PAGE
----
U.S. Travel Industry Evaluates Effects of Foiled Terrorist Plot

By Elizabeth Kelleher
Washington File Staff Writer

Washington – As the high cost of fuel and a slowing U.S. economy had begun to take a toll on a long run of sales growth for the U.S. tourism industry, news of a plot involving multiple explosions in multiple aircraft traveling from the United Kingdom to the United States could not have been less welcome to industry executives.

While relieved that the plot has been foiled, some travel executives expressed concern about airport disruption August 10, especially because it is occurring when workers across the two countries are most likely to be traveling, enjoying summer holidays from their offices or factories.

According to Smith Travel Research in Hendersonville, Tennessee, there recently has been softening of U.S. hotel occupancy on weekends, which is leisure-driven business.  Although weekend occupancy was relatively high (at about 80 percent), it declined by 1 percent in the July-August period, compared to a year earlier. 

Smith Travel Research reported a 13 percent decline in demand for hotel rooms in Madrid, Spain, the month following the March 2004 bombing of Madrid’s rail system, and an 11 percent drop in demand for rooms in London the month following July 2005 bombings of that city’s public transit system.

Unlike those attacks, this incident is merely bringing complications - canceled flights into and out of London and U.S. cities, plus new security measures affecting what travelers carry on planes.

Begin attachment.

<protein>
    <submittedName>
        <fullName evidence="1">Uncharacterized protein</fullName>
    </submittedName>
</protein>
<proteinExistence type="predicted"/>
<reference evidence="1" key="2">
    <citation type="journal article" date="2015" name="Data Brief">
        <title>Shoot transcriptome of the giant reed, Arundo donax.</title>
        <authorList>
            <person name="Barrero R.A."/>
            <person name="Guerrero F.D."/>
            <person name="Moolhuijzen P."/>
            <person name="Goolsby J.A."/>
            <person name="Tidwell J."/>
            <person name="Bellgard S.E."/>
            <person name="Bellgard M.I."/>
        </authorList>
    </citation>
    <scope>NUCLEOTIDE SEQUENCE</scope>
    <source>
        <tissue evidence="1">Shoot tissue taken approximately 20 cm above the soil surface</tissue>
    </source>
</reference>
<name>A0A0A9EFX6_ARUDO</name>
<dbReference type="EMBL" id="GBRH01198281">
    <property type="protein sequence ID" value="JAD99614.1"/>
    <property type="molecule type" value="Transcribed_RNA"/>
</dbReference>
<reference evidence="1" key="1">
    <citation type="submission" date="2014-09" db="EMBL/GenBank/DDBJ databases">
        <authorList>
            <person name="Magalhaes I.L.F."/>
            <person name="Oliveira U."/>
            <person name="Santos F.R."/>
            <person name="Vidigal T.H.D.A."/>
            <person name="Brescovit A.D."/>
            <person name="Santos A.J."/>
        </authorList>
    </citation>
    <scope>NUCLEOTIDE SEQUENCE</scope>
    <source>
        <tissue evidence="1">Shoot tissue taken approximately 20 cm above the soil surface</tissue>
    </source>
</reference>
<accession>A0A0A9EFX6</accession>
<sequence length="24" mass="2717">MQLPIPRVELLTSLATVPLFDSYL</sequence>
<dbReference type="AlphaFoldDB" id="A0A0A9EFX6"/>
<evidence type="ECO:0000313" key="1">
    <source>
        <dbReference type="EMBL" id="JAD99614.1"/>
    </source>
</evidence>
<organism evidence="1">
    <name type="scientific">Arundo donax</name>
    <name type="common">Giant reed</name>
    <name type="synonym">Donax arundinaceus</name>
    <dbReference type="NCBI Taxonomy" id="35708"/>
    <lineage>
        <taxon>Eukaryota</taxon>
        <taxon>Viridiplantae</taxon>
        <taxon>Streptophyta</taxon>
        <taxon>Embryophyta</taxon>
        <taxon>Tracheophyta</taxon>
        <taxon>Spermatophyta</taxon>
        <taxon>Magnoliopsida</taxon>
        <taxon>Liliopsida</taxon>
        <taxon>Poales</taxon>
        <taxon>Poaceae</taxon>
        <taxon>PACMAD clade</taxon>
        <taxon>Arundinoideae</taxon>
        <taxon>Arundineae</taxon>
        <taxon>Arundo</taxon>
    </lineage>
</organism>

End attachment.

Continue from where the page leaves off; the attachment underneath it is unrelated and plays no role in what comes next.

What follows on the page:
Members of the U.S. hospitality industry have met repeatedly with government leaders in recent years to work out ways to keep tourists going about their business in cases like this, according to Cathy Keefe, of the Travel Industry Association. 

The communication appears to be helping.  By 10 a.m., August 10, Loews Hotels had received an email from the Department of Homeland Security with a transcript of Secretary Michael Chertoff’s morning remarks and with guidance for airline passengers on how to pack and what items would be banned from carry-on luggage (beverages, shampoo, lotion, cream toothpaste or hair gel).

“We want to communicate new rules, to make it go easier and smoother at airports,” said Jeffrey Stewart, a vice president of Loews in New York.  He said members of the Travel Business Roundtable met by conference call August 10 to discuss the unfolding situation and that they are committed to assisting Homeland Security in keeping people safe.

“We realize the potential impact that aviation screening procedures may have on our industry and will continue to work with the government for proper balance between secure borders and open doors,” Stewart said.

Helane Becker, an airline analyst for The Benchmark Company, a brokerage firm in New York, said airline stocks opened the day’s trading session down, but had recovered most of their losses by afternoon.

Becker expects vacationers to go through with their plans, even if it means getting to the airport three hours in advance of flights instead of 90 minutes early.  “Airline stocks have been under pressure for the past couple weeks,” she said.  “But it’s due to earnings reports reflecting high fuel prices and a slowing U.S. economy:  Those are the real reasons for concerns.”

And George Sakellaris, a lodging analyst for Garp Research Corporation, said that the industry’s stock prices have risks factored into them.  “The public is pretty resilient in the U.S.,” he said.  He said something like the September 11 terrorist attacks can completely ruin a half year’s results for certain travel companies.  “But arresting 20 people and shutting down airports for a couple days?  Nah.”